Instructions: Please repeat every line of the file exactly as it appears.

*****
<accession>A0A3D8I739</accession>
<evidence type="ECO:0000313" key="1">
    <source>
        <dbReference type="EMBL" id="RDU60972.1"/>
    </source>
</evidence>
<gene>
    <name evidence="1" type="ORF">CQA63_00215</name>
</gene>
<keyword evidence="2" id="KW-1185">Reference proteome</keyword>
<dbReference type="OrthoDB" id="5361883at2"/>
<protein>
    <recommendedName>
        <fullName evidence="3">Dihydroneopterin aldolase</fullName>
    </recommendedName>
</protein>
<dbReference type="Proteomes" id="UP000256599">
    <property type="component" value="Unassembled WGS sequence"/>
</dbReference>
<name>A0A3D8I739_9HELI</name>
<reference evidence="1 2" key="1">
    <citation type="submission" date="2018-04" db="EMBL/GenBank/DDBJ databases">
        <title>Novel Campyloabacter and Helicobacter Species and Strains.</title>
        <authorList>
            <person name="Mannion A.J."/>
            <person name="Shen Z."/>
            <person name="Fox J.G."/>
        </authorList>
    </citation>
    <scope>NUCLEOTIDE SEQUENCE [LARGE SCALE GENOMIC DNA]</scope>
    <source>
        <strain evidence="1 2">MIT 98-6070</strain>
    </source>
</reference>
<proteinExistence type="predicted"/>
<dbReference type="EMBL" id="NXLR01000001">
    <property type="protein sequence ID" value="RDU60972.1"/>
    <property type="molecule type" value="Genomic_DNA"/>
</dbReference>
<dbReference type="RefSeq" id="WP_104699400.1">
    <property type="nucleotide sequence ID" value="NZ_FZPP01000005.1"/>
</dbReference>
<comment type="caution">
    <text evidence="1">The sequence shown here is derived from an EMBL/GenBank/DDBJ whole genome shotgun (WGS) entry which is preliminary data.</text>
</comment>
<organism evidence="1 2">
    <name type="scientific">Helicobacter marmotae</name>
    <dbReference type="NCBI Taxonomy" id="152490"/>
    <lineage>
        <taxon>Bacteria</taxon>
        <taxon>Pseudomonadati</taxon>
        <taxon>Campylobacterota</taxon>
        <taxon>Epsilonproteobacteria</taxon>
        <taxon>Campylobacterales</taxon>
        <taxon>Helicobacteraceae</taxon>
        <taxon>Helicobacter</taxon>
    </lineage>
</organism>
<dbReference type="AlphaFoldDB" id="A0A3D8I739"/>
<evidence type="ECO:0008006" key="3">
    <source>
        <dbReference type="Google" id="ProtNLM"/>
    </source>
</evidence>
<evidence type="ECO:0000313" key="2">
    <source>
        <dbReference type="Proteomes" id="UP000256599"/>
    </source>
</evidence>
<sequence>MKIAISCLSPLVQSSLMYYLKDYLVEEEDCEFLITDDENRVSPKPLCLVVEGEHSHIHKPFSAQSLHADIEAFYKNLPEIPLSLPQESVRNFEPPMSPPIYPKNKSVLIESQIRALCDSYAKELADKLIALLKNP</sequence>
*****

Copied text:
<accession>A0A3D8I739</accession>
<evidence type="ECO:0000313" key="1">
    <source>
        <dbReference type="EMBL" id="RDU60972.1"/>
    </source>
</evidence>
<gene>
    <name evidence="1" type="ORF">CQA63_00215</name>
</gene>
<keyword evidence="2" id="KW-1185">Reference proteome</keyword>
<dbReference type="OrthoDB" id="5361883at2"/>
<protein>
    <recommendedName>
        <fullName evidence="3">Dihydroneopterin aldolase</fullName>
    </recommendedName>
</protein>
<dbReference type="Proteomes" id="UP000256599">
    <property type="component" value="Unassembled WGS sequence"/>
</dbReference>
<name>A0A3D8I739_9HELI</name>
<reference evidence="1 2" key="1">
    <citation type="submission" date="2018-04" db="EMBL/GenBank/DDBJ databases">
        <title>Novel Campyloabacter and Helicobacter Species and Strains.</title>
        <authorList>
            <person name="Mannion A.J."/>
            <person name="Shen Z."/>
            <person name="Fox J.G."/>
        </authorList>
    </citation>
    <scope>NUCLEOTIDE SEQUENCE [LARGE SCALE GENOMIC DNA]</scope>
    <source>
        <strain evidence="1 2">MIT 98-6070</strain>
    </source>
</reference>
<proteinExistence type="predicted"/>
<dbReference type="EMBL" id="NXLR01000001">
    <property type="protein sequence ID" value="RDU60972.1"/>
    <property type="molecule type" value="Genomic_DNA"/>
</dbReference>
<dbReference type="RefSeq" id="WP_104699400.1">
    <property type="nucleotide sequence ID" value="NZ_FZPP01000005.1"/>
</dbReference>
<comment type="caution">
    <text evidence="1">The sequence shown here is derived from an EMBL/GenBank/DDBJ whole genome shotgun (WGS) entry which is preliminary data.</text>
</comment>
<organism evidence="1 2">
    <name type="scientific">Helicobacter marmotae</name>
    <dbReference type="NCBI Taxonomy" id="152490"/>
    <lineage>
        <taxon>Bacteria</taxon>
        <taxon>Pseudomonadati</taxon>
        <taxon>Campylobacterota</taxon>
        <taxon>Epsilonproteobacteria</taxon>
        <taxon>Campylobacterales</taxon>
        <taxon>Helicobacteraceae</taxon>
        <taxon>Helicobacter</taxon>
    </lineage>
</organism>
<dbReference type="AlphaFoldDB" id="A0A3D8I739"/>
<evidence type="ECO:0008006" key="3">
    <source>
        <dbReference type="Google" id="ProtNLM"/>
    </source>
</evidence>
<evidence type="ECO:0000313" key="2">
    <source>
        <dbReference type="Proteomes" id="UP000256599"/>
    </source>
</evidence>
<sequence>MKIAISCLSPLVQSSLMYYLKDYLVEEEDCEFLITDDENRVSPKPLCLVVEGEHSHIHKPFSAQSLHADIEAFYKNLPEIPLSLPQESVRNFEPPMSPPIYPKNKSVLIESQIRALCDSYAKELADKLIALLKNP</sequence>